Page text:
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Your internal 24-hour sleep-wake cycle, otherwise known as your biological clock or circadian rhythm, is regulated by processes in the brain that respond to how long you’ve been awake and the changes between light and dark.

Hormones that Determine Sleep Patterns

At night, your body responds to the loss of daylight by producing melatonin, a hormone that makes you sleepy. As the sun goes down the pineal gland senses the loss of light and begins to produce the hormone melatonin.

Melatonin creates a sensation of sleepiness and also drops the basal body temperature, signaling the body that it is time to go to sleep. Melatonin production insets by about 9:00 pm.

During the day, sunlight triggers the brain to inhibit melatonin production so you feel awake and alert. Melatonin production stops about 7:00 am.

If your internal clock is disrupted with things such as artificial lighting and shift work deep sleep and sleep cycles may become effected.

Things that ‘Break’ the Sleep Cycle

Your internal clock can be disrupted by factors such as nightshift work, traveling across time zones, caffeine or irregular sleeping patterns (restless leg syndrome, sleep apnea and snoring)—leaving you feeling foggy brained, disoriented, and sleepy at inconvenient times.

The production of melatonin can also be thrown off when you’re deprived of sunlight during the day or exposed to too much artificial light at night—especially the light from electronic devices, including TVs, computers, and mobile phones.

It is important to remove these devices from visibility in the room you sleep in. Even if your eyes are closed, the light from these devices can still be detected.

In chronic day time sleepiness it is important to evaluate not only medical conditions that disrupt sleep (sleep apnea, restless legs, paroxysysmal nocturnal dyspnea and snoring), but also lifestyle habits such as too much caffeine, stimulants, sugar and over exposure to artificial light.

What Really Happens When You Sleep

You may think that once you go to bed, you soon fall into a deep sleep that lasts for most of the night, progressing back into light sleep in the morning when it’s time to wake up. In reality, the sleep cycle is a lot more complicated.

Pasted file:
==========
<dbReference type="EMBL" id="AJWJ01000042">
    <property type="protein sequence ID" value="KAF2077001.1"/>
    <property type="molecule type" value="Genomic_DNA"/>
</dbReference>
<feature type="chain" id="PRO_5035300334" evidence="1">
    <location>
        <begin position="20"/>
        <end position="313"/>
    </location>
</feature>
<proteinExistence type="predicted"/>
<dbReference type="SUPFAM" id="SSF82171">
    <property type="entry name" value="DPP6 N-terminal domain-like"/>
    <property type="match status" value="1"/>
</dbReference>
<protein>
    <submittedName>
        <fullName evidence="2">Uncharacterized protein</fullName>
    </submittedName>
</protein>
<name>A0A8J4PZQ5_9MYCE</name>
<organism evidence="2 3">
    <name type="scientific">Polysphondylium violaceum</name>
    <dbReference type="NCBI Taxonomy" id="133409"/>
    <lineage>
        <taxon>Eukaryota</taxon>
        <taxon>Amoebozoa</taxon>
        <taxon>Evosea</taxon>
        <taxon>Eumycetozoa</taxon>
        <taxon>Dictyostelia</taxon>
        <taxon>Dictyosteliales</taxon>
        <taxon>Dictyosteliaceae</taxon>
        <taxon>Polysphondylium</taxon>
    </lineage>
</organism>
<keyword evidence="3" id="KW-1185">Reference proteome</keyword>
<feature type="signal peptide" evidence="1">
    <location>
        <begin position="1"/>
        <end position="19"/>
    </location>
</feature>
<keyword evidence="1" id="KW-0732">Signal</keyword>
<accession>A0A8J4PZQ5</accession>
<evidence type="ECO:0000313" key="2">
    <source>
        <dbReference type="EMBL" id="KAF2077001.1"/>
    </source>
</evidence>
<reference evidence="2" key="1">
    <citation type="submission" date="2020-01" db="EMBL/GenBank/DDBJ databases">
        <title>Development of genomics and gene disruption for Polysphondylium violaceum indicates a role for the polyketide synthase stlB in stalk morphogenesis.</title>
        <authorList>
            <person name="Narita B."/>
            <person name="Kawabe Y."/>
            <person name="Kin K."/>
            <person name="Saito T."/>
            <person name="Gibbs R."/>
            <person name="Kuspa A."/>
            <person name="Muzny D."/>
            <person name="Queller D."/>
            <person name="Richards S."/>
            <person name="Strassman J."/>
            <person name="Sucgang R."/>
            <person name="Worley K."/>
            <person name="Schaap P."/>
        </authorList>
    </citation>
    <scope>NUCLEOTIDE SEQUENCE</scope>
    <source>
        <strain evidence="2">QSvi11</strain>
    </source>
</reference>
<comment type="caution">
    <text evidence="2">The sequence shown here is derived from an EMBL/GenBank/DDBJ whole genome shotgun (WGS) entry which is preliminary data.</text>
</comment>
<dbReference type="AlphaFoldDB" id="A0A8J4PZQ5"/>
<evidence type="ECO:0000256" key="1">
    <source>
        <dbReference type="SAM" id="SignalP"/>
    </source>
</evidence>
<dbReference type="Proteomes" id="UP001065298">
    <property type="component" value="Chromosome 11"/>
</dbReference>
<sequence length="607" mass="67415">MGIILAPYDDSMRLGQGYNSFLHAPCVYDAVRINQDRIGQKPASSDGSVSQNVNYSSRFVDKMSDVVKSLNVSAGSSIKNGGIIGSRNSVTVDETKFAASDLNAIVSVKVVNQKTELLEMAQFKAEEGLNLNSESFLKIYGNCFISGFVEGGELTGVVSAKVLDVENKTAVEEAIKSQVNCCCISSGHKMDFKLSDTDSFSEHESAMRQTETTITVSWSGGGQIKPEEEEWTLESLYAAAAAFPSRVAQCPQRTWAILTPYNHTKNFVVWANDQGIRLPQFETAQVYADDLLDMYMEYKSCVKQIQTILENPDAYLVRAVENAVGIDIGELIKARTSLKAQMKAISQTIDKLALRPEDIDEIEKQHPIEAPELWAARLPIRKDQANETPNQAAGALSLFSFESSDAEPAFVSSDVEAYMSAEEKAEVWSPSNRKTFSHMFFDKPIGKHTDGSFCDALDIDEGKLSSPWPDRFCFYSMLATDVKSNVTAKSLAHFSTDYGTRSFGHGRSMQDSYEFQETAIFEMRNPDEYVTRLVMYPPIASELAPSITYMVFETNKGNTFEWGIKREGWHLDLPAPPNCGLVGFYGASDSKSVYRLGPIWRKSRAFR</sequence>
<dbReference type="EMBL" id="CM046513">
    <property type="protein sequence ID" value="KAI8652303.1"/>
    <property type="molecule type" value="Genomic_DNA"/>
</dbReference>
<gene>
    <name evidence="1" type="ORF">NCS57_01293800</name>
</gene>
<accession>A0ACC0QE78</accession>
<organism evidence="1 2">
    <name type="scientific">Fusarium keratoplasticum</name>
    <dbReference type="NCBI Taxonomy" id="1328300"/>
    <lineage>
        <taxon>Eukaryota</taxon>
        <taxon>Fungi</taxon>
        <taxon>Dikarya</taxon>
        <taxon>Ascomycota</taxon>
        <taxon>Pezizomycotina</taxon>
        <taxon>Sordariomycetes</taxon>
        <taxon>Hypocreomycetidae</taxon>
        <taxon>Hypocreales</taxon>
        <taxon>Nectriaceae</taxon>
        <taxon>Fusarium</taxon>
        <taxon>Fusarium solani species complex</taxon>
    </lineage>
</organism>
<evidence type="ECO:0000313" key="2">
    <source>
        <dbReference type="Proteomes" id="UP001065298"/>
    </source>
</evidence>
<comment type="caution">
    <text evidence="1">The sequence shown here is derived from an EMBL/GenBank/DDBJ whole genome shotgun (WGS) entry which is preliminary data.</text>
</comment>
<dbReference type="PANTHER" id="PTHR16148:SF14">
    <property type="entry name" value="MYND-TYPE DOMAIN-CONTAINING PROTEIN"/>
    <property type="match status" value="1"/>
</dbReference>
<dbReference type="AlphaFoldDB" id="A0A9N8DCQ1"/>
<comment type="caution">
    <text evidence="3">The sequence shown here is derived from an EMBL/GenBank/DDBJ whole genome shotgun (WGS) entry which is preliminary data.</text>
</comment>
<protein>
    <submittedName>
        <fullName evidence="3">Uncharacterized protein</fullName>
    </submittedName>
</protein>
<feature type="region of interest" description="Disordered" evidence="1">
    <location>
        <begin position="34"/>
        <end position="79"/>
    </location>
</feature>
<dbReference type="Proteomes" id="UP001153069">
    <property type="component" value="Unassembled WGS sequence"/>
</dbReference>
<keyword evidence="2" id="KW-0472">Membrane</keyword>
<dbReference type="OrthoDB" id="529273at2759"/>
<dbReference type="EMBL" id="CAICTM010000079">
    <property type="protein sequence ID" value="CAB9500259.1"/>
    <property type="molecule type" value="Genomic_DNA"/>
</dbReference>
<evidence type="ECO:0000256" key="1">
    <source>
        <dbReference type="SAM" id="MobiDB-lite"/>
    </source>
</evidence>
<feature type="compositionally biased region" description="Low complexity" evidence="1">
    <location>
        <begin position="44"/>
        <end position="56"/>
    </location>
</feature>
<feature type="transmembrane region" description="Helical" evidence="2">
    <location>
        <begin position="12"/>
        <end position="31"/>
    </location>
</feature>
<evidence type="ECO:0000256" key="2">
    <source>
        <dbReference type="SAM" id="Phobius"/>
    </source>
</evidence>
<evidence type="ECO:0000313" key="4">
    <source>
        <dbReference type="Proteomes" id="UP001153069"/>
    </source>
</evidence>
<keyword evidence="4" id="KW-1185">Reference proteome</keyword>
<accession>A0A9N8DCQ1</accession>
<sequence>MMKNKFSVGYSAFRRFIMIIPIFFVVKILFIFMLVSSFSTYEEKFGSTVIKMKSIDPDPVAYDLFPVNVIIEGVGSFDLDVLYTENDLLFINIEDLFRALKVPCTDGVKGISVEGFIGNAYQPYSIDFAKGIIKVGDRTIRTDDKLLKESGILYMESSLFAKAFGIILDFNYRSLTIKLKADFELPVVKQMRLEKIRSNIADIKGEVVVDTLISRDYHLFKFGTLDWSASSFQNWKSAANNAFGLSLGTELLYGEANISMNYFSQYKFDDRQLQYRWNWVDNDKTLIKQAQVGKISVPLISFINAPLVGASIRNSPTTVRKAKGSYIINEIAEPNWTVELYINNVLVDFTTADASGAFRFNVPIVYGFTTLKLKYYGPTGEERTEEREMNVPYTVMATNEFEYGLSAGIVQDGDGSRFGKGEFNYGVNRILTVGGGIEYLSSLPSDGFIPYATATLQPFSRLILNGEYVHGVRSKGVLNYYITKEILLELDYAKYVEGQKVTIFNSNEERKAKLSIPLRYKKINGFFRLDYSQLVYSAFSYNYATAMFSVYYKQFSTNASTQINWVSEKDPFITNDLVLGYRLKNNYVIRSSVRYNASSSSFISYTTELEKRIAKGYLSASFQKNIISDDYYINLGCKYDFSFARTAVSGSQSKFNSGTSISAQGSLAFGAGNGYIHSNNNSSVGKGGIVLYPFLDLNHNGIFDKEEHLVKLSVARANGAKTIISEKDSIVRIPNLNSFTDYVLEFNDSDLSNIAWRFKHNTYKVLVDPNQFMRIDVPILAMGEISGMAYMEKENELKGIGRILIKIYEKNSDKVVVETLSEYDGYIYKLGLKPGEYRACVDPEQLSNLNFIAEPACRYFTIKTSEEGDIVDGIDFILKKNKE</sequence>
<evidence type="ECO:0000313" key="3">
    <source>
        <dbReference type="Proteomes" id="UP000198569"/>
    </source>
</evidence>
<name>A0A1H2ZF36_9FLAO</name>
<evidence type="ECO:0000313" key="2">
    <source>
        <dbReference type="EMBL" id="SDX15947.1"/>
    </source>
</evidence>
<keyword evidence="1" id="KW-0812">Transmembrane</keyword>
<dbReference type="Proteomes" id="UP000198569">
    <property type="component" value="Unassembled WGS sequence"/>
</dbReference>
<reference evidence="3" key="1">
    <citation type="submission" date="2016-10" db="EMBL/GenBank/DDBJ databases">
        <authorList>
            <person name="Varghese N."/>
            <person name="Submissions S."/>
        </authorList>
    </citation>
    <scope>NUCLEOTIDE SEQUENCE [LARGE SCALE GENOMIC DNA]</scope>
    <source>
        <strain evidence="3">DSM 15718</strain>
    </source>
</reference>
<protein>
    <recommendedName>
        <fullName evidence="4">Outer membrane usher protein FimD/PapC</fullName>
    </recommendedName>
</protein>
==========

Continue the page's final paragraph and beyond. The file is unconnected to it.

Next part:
During the night, your sleep follows a predictable pattern, moving back and forth between deep restorative sleep (deep sleep) and more alert stages and dreaming (REM sleep).

Together, the stages of REM and non-REM sleep form a complete sleep cycle. Each cycle typically lasts about 90 minutes and repeats four to six times over the course of a night.

The amount of time you spend in each stage of sleep changes as the night progresses. For example, most deep sleep occurs in the first half of the night. Later in the night, your REM sleep stages become longer, alternating with light Stage N2 sleep.

This is why if you are sensitive to waking up in the middle of the night, it is probably in the early morning hours, not immediately after going to bed.

Two Types of Sleep

REM (Rapid Eye Movement)

REM sleep is when you do most of your dreaming. You enter this stage about 70-90 minutes after you fall asleep. Your eyes move in rapid motion and your breathing becomes shallow.

Non-REM (NREM)

NREM sleep contains three stages. As these stages progress, each stage of sleep reaches a deeper state than the previous.

  1. Stage N1 (transition into sleep) – This stage is short, lasting about 5 minutes.
  2. Stage N2 (light sleep) – The first stage of true sleep. This stage lasts about 10-25 minutes. Your heartbeat slows, body temperature drops and eye movement stops.
  3. Stage N3 (deep sleep) – It is difficult to awaken someone in Stage N3. If this stage is disrupted, it often leaves the system feeling foggy, disoriented and delayed. This can last for several minutes in some and an hour or more in others. In this stage of sleep, the brain waves are extremely slow. Blood flow is directed towards the muscular system and away from the brain.

Now you can see that it is important to dedicate plenty of time to sleep. A sleep cycle takes between 70-90 minutes. If you rest 8 hour a night you go through about 5-6 cycles if you get good rest.

If you are tired during the day, adjust your lifestyle accordingly and if necessary be evaluated medically.